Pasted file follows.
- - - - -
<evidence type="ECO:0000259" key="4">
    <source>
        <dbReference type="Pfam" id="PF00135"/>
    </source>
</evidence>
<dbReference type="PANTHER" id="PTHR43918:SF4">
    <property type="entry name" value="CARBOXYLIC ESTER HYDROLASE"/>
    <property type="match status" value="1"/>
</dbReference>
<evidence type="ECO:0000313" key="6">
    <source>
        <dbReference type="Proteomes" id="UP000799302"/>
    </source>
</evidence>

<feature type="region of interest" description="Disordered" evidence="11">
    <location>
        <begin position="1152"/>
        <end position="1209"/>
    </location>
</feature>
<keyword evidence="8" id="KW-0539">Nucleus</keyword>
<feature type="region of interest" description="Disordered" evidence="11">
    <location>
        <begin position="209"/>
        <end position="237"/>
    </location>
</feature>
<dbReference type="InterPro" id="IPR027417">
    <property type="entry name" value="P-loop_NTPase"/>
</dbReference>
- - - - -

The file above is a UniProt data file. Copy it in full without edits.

<evidence type="ECO:0000259" key="4">
    <source>
        <dbReference type="Pfam" id="PF00135"/>
    </source>
</evidence>
<dbReference type="PANTHER" id="PTHR43918:SF4">
    <property type="entry name" value="CARBOXYLIC ESTER HYDROLASE"/>
    <property type="match status" value="1"/>
</dbReference>
<evidence type="ECO:0000313" key="6">
    <source>
        <dbReference type="Proteomes" id="UP000799302"/>
    </source>
</evidence>

<feature type="region of interest" description="Disordered" evidence="11">
    <location>
        <begin position="1152"/>
        <end position="1209"/>
    </location>
</feature>
<keyword evidence="8" id="KW-0539">Nucleus</keyword>
<feature type="region of interest" description="Disordered" evidence="11">
    <location>
        <begin position="209"/>
        <end position="237"/>
    </location>
</feature>
<dbReference type="InterPro" id="IPR027417">
    <property type="entry name" value="P-loop_NTPase"/>
</dbReference>